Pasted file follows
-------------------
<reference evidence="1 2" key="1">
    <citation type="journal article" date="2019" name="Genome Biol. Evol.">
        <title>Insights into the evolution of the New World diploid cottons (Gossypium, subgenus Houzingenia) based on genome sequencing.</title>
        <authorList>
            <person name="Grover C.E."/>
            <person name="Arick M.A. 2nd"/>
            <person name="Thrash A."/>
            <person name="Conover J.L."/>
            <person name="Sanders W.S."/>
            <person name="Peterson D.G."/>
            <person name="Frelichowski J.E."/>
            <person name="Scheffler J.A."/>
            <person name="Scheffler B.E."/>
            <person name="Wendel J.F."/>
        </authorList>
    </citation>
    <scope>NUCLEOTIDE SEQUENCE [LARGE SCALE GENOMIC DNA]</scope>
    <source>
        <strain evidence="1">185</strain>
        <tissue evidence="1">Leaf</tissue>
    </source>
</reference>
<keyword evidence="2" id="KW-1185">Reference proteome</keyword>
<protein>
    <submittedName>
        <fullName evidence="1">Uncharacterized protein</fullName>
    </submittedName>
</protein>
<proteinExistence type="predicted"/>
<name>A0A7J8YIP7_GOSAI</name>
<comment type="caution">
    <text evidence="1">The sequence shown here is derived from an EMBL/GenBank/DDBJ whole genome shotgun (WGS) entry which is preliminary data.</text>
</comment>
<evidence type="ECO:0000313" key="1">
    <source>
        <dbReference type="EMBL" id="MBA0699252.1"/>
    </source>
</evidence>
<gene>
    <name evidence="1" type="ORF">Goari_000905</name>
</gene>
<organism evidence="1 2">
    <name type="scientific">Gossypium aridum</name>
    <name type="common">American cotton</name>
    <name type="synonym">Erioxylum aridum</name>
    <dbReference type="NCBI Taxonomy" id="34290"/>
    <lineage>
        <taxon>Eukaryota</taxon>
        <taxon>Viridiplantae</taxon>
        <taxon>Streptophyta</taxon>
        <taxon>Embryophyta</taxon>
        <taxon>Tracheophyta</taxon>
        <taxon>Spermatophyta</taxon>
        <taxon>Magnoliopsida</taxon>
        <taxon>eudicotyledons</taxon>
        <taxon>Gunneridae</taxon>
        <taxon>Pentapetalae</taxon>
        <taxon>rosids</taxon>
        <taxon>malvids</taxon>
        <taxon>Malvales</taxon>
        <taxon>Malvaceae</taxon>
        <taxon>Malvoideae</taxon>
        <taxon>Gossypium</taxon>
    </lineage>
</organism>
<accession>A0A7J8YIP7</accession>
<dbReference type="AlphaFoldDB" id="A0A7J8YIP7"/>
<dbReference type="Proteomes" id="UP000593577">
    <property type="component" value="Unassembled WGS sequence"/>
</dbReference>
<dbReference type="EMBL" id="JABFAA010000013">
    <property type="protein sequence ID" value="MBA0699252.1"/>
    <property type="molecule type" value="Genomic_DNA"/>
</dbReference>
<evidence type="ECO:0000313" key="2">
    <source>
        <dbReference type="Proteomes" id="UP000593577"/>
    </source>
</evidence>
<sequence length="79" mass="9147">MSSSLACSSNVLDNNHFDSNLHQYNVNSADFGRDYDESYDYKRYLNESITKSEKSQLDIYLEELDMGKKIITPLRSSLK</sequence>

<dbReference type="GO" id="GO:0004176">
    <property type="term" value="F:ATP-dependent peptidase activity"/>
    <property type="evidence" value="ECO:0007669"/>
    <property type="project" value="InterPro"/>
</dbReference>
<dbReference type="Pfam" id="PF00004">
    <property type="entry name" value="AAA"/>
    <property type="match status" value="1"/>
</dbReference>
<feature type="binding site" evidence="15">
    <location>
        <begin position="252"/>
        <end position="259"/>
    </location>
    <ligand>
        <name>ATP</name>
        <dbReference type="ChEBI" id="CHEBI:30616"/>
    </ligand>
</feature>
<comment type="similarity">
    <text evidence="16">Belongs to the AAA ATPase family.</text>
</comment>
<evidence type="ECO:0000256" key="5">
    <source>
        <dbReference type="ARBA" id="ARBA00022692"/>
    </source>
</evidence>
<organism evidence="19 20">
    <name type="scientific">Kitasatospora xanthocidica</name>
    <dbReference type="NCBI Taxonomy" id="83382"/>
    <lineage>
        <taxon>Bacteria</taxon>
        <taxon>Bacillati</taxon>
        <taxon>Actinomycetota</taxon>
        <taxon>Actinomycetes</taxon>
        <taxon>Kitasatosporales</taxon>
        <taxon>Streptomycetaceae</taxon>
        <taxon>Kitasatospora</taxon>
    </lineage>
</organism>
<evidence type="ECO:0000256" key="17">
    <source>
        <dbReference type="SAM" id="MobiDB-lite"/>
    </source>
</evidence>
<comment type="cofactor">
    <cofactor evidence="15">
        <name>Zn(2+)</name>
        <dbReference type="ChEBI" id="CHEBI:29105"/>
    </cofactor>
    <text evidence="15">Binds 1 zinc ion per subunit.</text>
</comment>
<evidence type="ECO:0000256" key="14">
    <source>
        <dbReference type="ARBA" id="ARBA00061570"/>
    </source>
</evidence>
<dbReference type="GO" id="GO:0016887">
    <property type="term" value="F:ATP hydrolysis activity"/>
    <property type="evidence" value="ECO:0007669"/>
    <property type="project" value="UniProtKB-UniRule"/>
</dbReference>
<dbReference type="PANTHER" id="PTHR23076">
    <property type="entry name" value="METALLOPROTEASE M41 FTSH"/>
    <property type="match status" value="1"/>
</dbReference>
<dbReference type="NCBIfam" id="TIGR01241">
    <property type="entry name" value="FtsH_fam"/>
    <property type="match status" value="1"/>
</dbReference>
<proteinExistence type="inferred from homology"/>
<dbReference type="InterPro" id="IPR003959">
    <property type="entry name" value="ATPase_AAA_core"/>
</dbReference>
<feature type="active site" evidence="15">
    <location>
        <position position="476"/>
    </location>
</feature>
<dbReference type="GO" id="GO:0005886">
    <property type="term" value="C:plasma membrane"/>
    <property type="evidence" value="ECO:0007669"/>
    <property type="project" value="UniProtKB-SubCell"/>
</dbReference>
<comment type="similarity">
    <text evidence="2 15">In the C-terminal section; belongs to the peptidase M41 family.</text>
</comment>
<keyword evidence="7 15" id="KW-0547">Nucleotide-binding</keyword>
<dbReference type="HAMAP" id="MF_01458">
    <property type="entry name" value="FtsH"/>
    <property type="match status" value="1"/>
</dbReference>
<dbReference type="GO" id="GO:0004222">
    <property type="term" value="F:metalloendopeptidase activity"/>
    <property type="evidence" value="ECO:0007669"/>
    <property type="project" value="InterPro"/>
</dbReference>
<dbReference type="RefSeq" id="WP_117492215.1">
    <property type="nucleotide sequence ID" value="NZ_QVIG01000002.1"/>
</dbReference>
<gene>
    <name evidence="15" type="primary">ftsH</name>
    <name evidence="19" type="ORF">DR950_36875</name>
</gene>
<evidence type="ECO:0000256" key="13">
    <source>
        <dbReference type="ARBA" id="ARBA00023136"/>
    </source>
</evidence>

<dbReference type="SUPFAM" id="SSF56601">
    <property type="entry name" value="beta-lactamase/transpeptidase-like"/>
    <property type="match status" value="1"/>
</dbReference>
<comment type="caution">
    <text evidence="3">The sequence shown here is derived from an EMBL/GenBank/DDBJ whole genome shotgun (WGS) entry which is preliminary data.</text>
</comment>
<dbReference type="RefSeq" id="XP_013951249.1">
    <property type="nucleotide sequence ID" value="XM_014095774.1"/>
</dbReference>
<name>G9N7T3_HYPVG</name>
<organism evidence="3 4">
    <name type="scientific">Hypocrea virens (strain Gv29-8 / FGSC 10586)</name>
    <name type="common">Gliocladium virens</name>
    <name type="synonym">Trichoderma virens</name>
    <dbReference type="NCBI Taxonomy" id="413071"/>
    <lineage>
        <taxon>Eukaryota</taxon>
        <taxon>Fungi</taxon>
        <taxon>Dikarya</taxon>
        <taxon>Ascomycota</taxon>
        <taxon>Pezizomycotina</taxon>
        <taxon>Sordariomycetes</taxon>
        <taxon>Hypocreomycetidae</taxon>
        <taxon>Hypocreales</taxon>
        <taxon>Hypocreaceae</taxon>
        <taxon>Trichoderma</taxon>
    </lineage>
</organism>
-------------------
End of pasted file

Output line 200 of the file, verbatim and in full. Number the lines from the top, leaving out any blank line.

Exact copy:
<name>G9N7T3_HYPVG</name>